Berkeley DB

I had a chance to look in BDB-XML some time back. But i did not find it that good in performance. BDB on the other hand promises fast storage and retrieval of key-value pairs. For the new-comers, BDB is a embedded database API which can be used to create your own database and fire a defined set of queries on it. BDB does not provide you with an SQL interface or even a database server. All you have is a set of API using which you can write programs to create your own database, populate data into the database, define your own cache and indexes and then use the database to retrieve values for a particular key using your own programs.

With BDB, there is no sql/query optimizer/query parser layer between you and the database.

There are certain types of BDB engines available:

1.] BDB -> the original BDB with c/c++ api. You write programs in c/c++ to create and access your database.
2.] BDB-JAVA -> The java api to BDB. The java api uses JNI in the backend to communicate with the BDB library (written in c/c++).
3.] BDB-JE -> The java edition of the BDB engine. It is a pure java implementation of the BDB engine. It does not use JNI for communication with the system.
4.] BDB-XML -> This is a very sophesticated version of BDB – where you can store XML documents and retrieve documents using any of the keys in the XML Document. You have an XQuery interface where you can fire XML based queries and retrieve results.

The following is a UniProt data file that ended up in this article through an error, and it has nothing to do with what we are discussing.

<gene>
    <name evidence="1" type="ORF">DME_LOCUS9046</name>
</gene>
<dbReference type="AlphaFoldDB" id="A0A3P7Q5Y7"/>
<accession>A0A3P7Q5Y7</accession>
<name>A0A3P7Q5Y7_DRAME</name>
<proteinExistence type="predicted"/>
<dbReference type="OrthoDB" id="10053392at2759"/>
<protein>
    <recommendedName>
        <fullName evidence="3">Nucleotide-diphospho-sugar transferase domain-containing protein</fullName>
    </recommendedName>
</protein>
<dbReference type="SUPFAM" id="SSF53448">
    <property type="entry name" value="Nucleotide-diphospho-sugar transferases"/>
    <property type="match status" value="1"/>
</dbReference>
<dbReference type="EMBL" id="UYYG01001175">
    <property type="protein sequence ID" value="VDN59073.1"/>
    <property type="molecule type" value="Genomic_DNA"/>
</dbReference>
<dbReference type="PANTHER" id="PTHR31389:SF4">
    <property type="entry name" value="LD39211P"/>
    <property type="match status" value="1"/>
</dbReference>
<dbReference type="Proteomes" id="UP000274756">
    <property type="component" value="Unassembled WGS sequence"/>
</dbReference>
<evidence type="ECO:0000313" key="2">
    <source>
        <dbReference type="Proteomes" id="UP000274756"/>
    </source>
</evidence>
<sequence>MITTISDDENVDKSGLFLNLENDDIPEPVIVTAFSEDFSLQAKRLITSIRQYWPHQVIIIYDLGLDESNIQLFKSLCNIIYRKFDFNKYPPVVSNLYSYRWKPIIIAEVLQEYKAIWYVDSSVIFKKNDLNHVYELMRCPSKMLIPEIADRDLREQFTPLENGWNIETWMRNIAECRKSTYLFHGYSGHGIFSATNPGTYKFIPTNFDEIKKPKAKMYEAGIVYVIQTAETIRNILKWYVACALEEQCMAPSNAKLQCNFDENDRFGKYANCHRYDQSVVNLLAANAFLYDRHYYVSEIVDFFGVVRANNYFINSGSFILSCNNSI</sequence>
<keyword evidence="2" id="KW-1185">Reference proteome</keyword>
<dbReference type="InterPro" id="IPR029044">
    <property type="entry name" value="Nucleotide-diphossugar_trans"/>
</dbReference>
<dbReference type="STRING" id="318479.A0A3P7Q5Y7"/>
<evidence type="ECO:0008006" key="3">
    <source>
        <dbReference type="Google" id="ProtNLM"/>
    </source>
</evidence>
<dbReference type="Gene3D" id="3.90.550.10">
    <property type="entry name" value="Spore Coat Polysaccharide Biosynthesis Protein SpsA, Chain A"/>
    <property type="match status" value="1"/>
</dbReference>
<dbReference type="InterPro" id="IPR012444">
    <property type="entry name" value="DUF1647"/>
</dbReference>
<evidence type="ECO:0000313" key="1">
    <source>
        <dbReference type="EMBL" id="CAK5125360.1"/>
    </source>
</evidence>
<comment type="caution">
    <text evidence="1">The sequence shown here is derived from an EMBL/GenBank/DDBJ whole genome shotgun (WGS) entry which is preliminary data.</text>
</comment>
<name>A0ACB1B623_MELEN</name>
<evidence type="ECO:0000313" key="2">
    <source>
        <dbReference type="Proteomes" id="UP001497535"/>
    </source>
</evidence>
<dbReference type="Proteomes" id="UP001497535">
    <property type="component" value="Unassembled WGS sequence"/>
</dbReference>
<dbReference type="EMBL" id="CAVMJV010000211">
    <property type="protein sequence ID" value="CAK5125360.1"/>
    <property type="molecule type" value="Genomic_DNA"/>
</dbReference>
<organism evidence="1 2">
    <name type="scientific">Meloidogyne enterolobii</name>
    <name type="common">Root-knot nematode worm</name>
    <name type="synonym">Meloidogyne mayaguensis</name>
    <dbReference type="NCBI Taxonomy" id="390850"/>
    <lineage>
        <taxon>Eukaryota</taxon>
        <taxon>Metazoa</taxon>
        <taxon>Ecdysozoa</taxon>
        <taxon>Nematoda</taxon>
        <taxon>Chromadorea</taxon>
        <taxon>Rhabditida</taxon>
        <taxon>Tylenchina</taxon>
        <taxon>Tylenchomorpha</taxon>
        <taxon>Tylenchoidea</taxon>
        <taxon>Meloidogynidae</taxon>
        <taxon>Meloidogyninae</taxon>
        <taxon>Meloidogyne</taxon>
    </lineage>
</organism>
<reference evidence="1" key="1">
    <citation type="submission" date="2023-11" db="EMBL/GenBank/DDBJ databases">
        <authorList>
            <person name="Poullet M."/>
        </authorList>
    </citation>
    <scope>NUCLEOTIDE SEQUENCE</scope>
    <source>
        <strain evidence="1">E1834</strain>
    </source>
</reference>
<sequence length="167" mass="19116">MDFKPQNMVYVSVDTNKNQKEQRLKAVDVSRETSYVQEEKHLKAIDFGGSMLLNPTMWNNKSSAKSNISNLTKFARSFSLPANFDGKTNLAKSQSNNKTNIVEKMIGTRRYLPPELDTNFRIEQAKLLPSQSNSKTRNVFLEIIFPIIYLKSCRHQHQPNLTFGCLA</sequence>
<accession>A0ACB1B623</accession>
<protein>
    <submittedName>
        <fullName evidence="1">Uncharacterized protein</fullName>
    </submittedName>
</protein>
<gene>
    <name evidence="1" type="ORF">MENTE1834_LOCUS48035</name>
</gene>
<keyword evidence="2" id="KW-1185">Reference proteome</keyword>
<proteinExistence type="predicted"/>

The original BDB is ofcourse the fastest.

For a startup, we will take a look at the DPL API of BDB-JAVA. DPL stands for Direct Persistence Layer and is used generally for storing and managing java objects in the database. DPL works best with a static database schema and requires java 1.5.

To create a database using DPL, you generally require an entity class and then create/open a database environment and insert the entity object into the entity store in the database environment. Sounds greek right ?? Lets see an example

Entity Class

import com.sleepycat.persist.*;
import com.sleepycat.db.*;
import com.sleepycat.persist.model.*;
import static com.sleepycat.persist.model.Relationship.*;

@Entity
public class SimpleEntityClass {

   // Primary key is pKey
   @PrimaryKey
   private String pKey;

   // Secondary key is the sKey
   @SecondaryKey(relate=MANY_TO_ONE)
   private String sKey;

   public SimpleEntityClass(String pk, String sk)
   {
      this.pKey = pk;
      this.sKey = sk;
   }

   public void setpKey(String data)
   {
      pKey = data;
   }

   public void setsKey(String data)
   {
      sKey = data;
   }

   public String getpKey()
   {
      return pKey;
   }

   public String getsKey()
   {
      return sKey;
   }
}

Then create a Database Access class which can insert and retrieve Entity objects from the database.

import java.io.*;
import com.sleepycat.db.*;
import com.sleepycat.persist.*;

public class SimpleDA
{
   PrimaryIndex pIdx;
   SecondaryIndex sIdx;

   EntityCursor pcursor;
   EntityCursor scursor;

   public SimpleDA(EntityStore store) throws Exception
   {
      pIdx = store.getPrimaryIndex(String.class, SimpleEntityClass.class);
      sIdx = store.getSecondaryIndex(pIdx, String.class, “sKey”);
   }

   public void addEntry(String pk, String sk) throws DatabaseException
   {
      pIdx.put(new SimpleEntityClass(pk, sk));